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November 26, 2018
Sponsored by Linksys
If you’re a small VAR targeting SMBs with a networking-as-a-service offering, you’ll likely be selling to end users with a limited understanding of the technology involved. You will need to speak in terms that make business sense to that customer. To do this, your pitch should incorporate three broad elements that help your messaging land properly.
First, understand it’s always a good idea for a hybrid VAR to work within a specific niche. This lowers acquisition costs because it reduces the amount of time it takes to learn about the specific needs of customers and prospects. So if you’re already working with clients similar to those you are pursuing, you’re starting on the right track.
Show how you have helped customers with similar needs.
When you’re talking to a prospect, arm yourself with hard data that speaks to how to you have proven your value to customer with similar needs. You should tailor your language so you’re speaking to customers’ business needs rather than the technology you deploy.
For example, if you’re talking to a QSR franchise operator, mention how much time they’d save by being able to configure the wireless network at any store from any location with a cloud network solution. You might also talk about how other franchisers use captive portal marketing programs to drive revenue and capture important customer data. It’s even better if you can attach a percentage growth to that figure.
If you’re selling into medical or dental locations, talk about how practitioners serve more patients and work more efficiently because their devices connect to a more reliable 802.11ac wireless network. You might characterize time saved as a reduction of labor costs if you wish to put a dollar figure to this metric. It’s important to note the importance of guest network segmentation as it pertains to compliance issues.
If you’re serving internet cafes, you’ll talk about handling bandwidth demands using specifics like increasing the number of players that can play the latest games on the network. You might tie average order value to that number and use it to consider revenue growth. From there, you will likely have a conversation about spatial coverage of the wireless network as it pertains to the shape and composition of their building.
Those are just three examples. Fine tune your record of success with metrics that make sense in the niche that your business targets.
Conduct a network evaluation as part of the sales process.
A network evaluation provides an initial look at the value you might deliver to a customer in the beginning stages of a service agreement. Many VARs include them early on in the sales process. Network evaluations will look unique to the specific type of customer you serve, but most focus on the same broad methods used to identify areas of concern with the technology.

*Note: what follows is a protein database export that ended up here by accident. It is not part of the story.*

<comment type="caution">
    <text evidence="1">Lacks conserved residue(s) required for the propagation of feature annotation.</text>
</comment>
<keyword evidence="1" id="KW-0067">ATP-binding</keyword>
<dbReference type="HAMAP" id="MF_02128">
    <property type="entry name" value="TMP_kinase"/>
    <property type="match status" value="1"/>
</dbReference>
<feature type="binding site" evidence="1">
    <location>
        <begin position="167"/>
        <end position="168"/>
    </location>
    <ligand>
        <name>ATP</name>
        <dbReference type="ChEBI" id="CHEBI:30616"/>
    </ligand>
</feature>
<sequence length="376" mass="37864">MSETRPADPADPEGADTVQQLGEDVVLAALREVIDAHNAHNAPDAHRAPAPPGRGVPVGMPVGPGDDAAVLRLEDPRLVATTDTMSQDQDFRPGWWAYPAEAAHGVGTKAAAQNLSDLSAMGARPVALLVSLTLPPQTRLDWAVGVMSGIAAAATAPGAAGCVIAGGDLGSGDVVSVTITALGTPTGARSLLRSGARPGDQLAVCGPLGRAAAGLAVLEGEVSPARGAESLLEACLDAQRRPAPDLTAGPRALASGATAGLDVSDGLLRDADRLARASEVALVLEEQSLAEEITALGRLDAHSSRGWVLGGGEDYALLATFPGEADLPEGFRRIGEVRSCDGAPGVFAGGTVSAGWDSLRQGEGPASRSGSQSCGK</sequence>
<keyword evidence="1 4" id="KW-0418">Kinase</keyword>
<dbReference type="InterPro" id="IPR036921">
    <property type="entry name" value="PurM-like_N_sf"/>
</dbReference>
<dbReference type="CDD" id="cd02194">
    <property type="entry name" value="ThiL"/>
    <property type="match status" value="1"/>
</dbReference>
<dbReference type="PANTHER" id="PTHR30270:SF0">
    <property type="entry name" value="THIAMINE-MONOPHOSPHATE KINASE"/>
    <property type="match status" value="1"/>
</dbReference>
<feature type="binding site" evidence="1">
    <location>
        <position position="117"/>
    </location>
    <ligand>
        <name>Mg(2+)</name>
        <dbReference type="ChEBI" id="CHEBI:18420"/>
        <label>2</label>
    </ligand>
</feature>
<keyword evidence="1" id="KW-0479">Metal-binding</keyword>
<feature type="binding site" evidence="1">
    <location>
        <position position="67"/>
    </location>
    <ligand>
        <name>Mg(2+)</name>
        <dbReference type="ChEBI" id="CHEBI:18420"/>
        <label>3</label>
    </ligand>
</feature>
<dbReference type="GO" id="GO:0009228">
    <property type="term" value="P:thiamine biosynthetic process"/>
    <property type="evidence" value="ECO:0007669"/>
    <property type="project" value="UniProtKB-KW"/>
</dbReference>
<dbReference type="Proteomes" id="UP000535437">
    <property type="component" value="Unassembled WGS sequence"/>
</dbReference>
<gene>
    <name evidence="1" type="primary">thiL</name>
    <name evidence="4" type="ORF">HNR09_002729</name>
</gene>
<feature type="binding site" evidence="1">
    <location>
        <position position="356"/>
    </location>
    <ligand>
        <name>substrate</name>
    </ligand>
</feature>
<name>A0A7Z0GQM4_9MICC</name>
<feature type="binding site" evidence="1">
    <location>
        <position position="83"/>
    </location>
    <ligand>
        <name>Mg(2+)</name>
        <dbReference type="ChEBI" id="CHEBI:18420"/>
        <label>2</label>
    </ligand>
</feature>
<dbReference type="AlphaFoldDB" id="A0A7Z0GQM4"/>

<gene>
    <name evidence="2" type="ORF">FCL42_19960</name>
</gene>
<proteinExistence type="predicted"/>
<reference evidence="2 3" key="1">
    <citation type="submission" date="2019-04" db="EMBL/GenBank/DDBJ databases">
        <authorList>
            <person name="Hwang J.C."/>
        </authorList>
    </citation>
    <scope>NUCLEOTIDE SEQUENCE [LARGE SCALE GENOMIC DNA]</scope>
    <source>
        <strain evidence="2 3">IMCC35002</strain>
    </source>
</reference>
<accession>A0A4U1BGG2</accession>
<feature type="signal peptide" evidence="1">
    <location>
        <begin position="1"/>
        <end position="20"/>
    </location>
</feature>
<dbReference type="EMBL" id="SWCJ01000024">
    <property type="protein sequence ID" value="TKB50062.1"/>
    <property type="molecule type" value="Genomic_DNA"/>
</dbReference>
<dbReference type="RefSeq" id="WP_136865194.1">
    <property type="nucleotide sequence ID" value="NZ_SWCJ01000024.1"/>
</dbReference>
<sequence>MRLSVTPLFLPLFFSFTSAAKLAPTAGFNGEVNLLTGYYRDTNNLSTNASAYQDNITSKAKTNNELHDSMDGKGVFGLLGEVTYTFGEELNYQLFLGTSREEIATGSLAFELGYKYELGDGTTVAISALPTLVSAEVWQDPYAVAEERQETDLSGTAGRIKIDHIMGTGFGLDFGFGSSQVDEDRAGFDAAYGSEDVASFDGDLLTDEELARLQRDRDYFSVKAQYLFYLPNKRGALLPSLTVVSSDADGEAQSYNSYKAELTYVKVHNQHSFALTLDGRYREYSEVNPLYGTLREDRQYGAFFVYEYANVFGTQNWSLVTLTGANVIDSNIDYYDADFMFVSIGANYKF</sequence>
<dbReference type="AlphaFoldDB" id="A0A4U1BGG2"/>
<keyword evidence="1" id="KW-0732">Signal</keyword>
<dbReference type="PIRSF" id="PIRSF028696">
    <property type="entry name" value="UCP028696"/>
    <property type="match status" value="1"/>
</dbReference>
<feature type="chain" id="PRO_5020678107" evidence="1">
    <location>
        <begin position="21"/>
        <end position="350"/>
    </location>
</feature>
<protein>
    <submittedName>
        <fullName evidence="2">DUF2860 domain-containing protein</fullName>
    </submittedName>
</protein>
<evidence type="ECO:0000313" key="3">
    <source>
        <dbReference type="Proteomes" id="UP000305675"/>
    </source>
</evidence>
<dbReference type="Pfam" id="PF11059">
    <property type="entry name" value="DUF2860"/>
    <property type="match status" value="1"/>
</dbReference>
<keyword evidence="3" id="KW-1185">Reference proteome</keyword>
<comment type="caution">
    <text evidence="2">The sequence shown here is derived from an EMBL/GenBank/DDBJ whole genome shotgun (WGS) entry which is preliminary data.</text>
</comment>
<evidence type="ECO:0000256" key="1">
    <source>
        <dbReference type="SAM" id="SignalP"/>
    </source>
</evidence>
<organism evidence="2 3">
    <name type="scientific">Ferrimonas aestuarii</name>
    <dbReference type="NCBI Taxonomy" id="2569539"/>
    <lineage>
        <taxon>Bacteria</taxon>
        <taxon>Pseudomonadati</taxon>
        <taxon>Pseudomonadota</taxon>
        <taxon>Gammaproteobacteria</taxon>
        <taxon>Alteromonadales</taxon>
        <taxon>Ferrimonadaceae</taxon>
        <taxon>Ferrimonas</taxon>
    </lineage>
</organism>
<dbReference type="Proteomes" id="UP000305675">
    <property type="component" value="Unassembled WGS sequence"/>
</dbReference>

Start with these:
Identify the number of devices that connect to a network at any point in time.
Identify bandwidth demands by the type of network activity conducted by devices and users when connected. Users browsing documents at a library have different needs than someone streaming video and playing online games.
Identify segmentation needs. Businesses want their payment systems and personal information cordoned off from networks accessed by guests so they remain compliant.
Identify coverage needs. Many customers want the strongest connection “everywhere,” even though that is probably not necessary. Conduct a walk-through or create a heat map so you can propose a sensible wireless distribution using the appropriate equipment.
Consider network needs five years from now.
Sometimes a prospect might say the business network works just fine. Very well, but that should not halt the conversation. Here is a great opportunity to look ahead at wireless needs down the road. Try not to get deep in the weeds of IEEE standards and industry jargon. Rather, speak in business terms that customers understand.
History shows us that wireless networking demands will continue to grow, as will the expectation of guests or employees to connect seamlessly to a wireless network. A prospect’s wireless needs may stem from a workplace that is increasingly BYOD or reliant on smart office automation. They may have guests that use bandwidth-hungry applications on their network, which affects performance for everyone connected. Or they may be interested in the emerging technology around Wi-Fi marketing with a captive portal page that collects data and returns personalized messaging.
In each of these business cases, a cloud solution that provides visibility into network use and simplifies management with an application that can be accessed from anywhere is a useful tool. When you offer customers room to grow, expand and scale their network with enterprise-grade services and equipment, at a price under the competition, it is a value proposition that is hard to pass up.
Dennis Kondash is Director of Sales, Linksys.
This guest blog is part of a Channel Futures sponsorship.
Read more about:VARs/SIs
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